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Unlike law-related feature films, law-related documentary or nonfiction films have rarely been the subject of legal scholarship, nor have they been extensively used as teaching tools throughout the law school curriculum. The lack of interest in such films is explained by a number of popular misconceptions about documentaries, such as their “genre-lessness” or the lack of common threads running through the films that facilitate critical reception; the elusive nature of documentary truth; the films’ fixation on victimization and by necessity the exploitation of the films’ subjects; and the lack of practical payoff for law students and lawyers from critically studying documentaries and the process by which they are produced. This Article addresses those misconceptions. First, it identifies a body of nonfiction film work that might be characterized as “law-genre” documentaries in that they tell “real” or “true” stories as to which the law is the point of departure, a central organizing theme, or most importantly such an important consideration affecting the advancement of the chronicle or story that the subject matter might reasonably be characterized as “law as a lived experience.” Second, the Article argues that critical analysis of this body of work should not entail an elusive search for truth. Rather “reflexivity” is the key to assessing a documentary’s value or quality. A good documentary will present its subjects as deeply contextualized, socially connected, and individually complex beings who are reflexive or introspective about their own situation and the filming of it. The filmmaker will be reflexive or self-critical about the people and the circumstances she or he is filming, as well as reflexive about the process by which she or he has interpreted reality for the benefit of the audience. Finally, the audience should be provoked to be reflexive about its possible involvement in the lives of the subjects or the circumstances portrayed in the film. Third, with regard to many documentary films, the quality of the finished product and the reception they receive will depend on what happened during their making, particularly with regard to access to venues, permission to use copyrighted material, and the treatment of subjects. Because of these concerns, law and lawyers are also playing an increasingly important role in the creative process of documentary film production. Lawyers, then, are not just the subjects and the viewers of documentary films; they are inextricably engaged in their making. Finally, lawyers are now producing visual legal advocacy on behalf of clients. For example, lawyers are using the narrative styles of documentaries to generate arguments on film on behalf of death-row inmates seeking clemency and personal injury claimants seeking damages in arbitration and mediation proceedings. An enhanced ability to engage in visual legal advocacy is likely to provide the biggest payoff for scholars and students who seriously pursue the study of law-genre documentaries.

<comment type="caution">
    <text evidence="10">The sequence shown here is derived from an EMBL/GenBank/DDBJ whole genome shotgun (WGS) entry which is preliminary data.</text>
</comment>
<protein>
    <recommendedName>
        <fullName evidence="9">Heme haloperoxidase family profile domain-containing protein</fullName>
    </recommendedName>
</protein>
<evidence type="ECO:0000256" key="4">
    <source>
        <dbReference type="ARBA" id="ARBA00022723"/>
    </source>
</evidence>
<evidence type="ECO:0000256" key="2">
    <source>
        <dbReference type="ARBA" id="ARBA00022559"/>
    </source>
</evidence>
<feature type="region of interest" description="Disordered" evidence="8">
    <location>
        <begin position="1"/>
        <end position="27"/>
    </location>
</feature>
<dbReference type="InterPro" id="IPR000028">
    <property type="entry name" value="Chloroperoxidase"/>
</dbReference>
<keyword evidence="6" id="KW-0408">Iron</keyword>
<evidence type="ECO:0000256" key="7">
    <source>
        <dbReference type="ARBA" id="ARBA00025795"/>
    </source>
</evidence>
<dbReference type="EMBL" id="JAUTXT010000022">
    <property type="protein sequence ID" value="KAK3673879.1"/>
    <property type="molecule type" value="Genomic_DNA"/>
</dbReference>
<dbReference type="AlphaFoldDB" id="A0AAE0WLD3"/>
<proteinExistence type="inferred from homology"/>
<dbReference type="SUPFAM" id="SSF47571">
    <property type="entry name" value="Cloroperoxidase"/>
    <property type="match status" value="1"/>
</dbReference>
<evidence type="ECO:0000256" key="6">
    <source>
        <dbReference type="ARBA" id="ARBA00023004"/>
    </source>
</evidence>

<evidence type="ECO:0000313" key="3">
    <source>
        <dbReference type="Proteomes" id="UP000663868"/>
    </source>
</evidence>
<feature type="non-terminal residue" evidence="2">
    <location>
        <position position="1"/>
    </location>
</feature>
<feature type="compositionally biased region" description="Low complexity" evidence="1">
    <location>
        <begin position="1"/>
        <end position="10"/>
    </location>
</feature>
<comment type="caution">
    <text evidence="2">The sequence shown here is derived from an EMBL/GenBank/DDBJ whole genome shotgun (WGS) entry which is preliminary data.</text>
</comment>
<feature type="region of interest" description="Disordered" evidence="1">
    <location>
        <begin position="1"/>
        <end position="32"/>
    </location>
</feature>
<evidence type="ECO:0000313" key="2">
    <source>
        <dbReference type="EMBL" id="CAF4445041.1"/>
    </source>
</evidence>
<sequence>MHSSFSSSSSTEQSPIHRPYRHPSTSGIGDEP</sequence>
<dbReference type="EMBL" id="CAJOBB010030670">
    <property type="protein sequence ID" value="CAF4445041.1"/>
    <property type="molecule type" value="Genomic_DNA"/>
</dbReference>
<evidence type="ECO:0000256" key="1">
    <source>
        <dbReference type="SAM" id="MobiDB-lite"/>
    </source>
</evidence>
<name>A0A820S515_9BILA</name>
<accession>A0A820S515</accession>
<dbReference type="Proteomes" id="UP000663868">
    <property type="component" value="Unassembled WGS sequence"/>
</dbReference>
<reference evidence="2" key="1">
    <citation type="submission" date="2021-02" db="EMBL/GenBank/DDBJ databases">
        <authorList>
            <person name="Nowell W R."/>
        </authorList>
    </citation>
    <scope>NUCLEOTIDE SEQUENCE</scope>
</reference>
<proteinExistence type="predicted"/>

Documentary Films, Reflexivity, Film Making, Entertainment Law, Visual Legal Advocacy

Publication Title

Fordham Intellectual Property, Media & Entertainment Law Journal

Publication Citation

16 Fordham Intell. Prop. Media & Ent. L.J. 809 (2006).